Magdalene Tang is the pioneering Chef-Owner of Mag’s Wine Kitchen in Singapore. After 23 years, she has now relocated her restaurant to new premises in the trendy Keong Saik enclave, but she still serves the same heart-warming Modern French fare paired with an exceptional list of wines. 

Affectionately known as Mag, this talented chef took the leap from banking in 1996 to pursue her passion and open Mag’s Wine Kitchen. She had an early start with cooking, helping her Peranakan grandmother in the kitchen, and this kindled in her a love for sharing the simple joys of enjoying a meal and great conversation.

Deciding not to play by the usual restaurant rules, Mag opened what was then a novel concept in Singapore: a wine bistro with an open-kitchen dining space. She was also one of the country’s first female chef-restaurateurs, and is now a role model and mentor to aspiring chefs. 

We chat to Chef Mag about her smart new venue, giving French dishes an unusual twist, and how she would like to see the Singaporean dining scene change. 

 

So, Mag, how do you see your new Mag’s Wine Kitchen space as evolving your restaurant?

After 23 successful years at our former home on Circular Road, I figured it was time to breathe new life into the restaurant and find ourselves a new home. With Keong Saik Road being such a reputed stretch for great dining, I found it to be an ideal location to begin our new chapter. 

Our current location is more spacious, which not only gives us a bigger kitchen to create in, but also allows us to create a larger 7-metre long chef’s table for our guests, so that more of them are able to opt for such an intimate dining experience close to our chefs. We also have a walk-in wine cellar that truly showcases our love for wines.

 

Why did you decide to integrate a chef’s table into the restaurant?

I was actually the first to introduce a chef’s table dining format in Singapore back in our previous location at Circular Road. I think it’s a great way to induce camaraderie, and it creates a dining experience that doesn’t seem too formal, and kind of fun for people who want to watch the kitchen in action.

Furthermore, the dining experience I want to create at Mag’s is all about home-style hospitality – creating an intimate and personalised dining experience akin to dining in a home. I think a chef’s table is one of the best ways to achieve that kind of atmosphere.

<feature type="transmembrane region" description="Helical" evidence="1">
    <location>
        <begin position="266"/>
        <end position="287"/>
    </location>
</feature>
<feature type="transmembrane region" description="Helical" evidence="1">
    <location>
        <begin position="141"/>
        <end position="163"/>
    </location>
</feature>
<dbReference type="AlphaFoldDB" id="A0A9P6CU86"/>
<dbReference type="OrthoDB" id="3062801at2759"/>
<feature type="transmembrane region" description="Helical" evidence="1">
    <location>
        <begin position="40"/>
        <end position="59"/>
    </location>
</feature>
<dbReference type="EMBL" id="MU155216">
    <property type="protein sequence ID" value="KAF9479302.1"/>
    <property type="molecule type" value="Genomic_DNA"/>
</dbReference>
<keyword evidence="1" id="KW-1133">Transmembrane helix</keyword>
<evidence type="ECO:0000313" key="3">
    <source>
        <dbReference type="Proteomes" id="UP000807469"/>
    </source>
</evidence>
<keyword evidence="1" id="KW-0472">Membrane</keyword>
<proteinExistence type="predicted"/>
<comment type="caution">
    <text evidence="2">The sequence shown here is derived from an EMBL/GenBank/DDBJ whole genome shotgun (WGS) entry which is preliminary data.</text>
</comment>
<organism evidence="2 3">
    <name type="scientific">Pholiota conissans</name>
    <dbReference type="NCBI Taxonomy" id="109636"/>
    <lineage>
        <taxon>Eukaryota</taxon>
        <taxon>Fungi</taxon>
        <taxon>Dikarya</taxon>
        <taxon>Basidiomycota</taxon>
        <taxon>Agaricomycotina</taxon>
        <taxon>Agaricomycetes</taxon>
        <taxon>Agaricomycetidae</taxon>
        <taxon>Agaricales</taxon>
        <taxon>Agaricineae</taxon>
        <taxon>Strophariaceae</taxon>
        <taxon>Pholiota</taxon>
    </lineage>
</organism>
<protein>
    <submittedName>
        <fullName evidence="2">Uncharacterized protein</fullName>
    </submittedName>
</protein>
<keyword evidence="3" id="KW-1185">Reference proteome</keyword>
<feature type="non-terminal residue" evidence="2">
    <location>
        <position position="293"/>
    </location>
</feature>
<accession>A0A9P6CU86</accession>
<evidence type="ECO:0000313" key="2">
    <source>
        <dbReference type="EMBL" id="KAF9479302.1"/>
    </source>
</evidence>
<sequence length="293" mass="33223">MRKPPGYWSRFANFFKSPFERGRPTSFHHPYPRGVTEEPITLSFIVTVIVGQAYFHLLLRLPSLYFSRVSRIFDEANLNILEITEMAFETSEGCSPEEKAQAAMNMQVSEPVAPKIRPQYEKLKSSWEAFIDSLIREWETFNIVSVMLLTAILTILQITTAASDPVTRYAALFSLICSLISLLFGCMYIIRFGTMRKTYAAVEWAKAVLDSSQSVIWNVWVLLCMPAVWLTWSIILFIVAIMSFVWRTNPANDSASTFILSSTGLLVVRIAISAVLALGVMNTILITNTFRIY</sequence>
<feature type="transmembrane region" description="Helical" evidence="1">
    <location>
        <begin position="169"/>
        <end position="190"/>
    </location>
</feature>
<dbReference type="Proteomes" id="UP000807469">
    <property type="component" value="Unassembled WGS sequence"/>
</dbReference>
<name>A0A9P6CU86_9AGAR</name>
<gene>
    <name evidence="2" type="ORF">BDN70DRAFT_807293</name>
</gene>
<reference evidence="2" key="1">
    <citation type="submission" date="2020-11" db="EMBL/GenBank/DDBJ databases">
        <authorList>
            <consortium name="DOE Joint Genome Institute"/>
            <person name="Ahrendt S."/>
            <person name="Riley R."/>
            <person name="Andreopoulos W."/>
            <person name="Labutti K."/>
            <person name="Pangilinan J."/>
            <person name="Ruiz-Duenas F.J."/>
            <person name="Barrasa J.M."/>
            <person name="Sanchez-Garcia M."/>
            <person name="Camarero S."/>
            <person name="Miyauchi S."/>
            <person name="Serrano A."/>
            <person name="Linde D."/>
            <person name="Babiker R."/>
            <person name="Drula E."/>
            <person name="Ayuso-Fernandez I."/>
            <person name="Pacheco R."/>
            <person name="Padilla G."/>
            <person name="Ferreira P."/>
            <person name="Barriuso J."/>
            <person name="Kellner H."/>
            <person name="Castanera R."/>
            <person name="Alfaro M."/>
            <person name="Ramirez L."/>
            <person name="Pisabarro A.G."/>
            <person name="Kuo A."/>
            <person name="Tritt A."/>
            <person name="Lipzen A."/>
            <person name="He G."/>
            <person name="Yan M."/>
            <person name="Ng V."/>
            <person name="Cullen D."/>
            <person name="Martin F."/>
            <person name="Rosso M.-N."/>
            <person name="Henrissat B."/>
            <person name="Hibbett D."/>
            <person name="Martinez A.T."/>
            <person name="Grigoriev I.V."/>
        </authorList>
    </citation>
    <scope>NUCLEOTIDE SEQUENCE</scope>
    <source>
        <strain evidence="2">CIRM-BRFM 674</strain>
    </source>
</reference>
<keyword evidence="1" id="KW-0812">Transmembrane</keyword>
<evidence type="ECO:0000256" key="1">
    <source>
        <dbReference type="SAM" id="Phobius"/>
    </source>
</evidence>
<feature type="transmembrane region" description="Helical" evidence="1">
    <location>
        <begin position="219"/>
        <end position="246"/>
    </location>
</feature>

How would you describe your cooking style?

Modern French comfort food elevated by sophisticated touches that tell the stories from my culinary journey. For me, it is always about honesty and respecting the integrity of the ingredients, so I like to emphasise the use of seasonal produce and make everything that I can from scratch. There are no

shortcuts for me when it comes to cooking.

 

 

How do you balance offering French comfort food with providing something exciting for today’s diner?

I think it’s the way we approach modern French food. We respect the classic techniques of the cuisine, but we are also constantly finding innovative ways to elevate our food, either through different ingredient pairings, modern techniques of cooking, or with the way we present each dish.

As an extension of our home-style hospitality, I might also serve up surprise dishes from the kitchen a la minute, which guests would probably find exciting for each visit.

 

Please describe two dishes in which you give French dishes an unusual twist.

While our menu changes often, one of our mainstays, the Whole Duckling, is a good example of my different approach to French food. The dish is the only one of its kind served in Singapore. We use a whole French duckling, and braise it lightly for three hours Teochew-style. We serve the duckling in a very rich broth, and with Nocerella olives.

 

What are some of the unusual ingredients you use?

Rather than unusual, we tend to use unconventional ingredients that are not commonly seen in classic French cuisine. For instance, we use lots of Japanese sauces like sudachi.

 

Where do you source your ingredients?

We source our ingredients from all over the world, wherever offers the ingredients we seek that are at the peak of their season.

 

How would you say the Singaporean dining scene has developed over the years?

Over the years, I think Singapore has drawn a lot of aspiring chefs from countries all over the world, and this has resulted in a very varied dining scene and a large pool of talent. Not only is there a diverse mix of cuisines for people to explore, but diners here can also enjoy different dining experiences, from accessibly priced and casual eateries, to fine dining options.

 

How would you like the dining scene to change?

I hope that we can continue to work towards making the industry more attractive for young talents, both on the culinary front as well as service.

I’ve also observed a very strong emphasis on the importance of restaurants achieving awards in order to remain sustainable – I hope diners will support restaurants not simply because of the number of awards they have, but because of their high standard of food, drinks and service.

 

Thank you, Chef Mag, and all the best with the new rendition of Mag’s Wine Kitchen.

 

THE RESTAURANT

Located in the thriving F&B precinct on Keong Saik Road, Mag’s Wine Kitchen is a destination where Chef-Owner Mag shares her passion for conversations, cooking and wine. The menu showcases modern French cooking, and each dish encapsulates a backstory that tells of Mag’s personal food journey. This is complemented by a diverse collection of wines, including favourites from Mag’s own collection. Guests can immerse themselves in the spirit of Mag’s signature home-style hospitality – generous, genuine and guest-first, always. 

For aspiring chefs looking to work with Chef Mag, visit www.magswinekitchen.com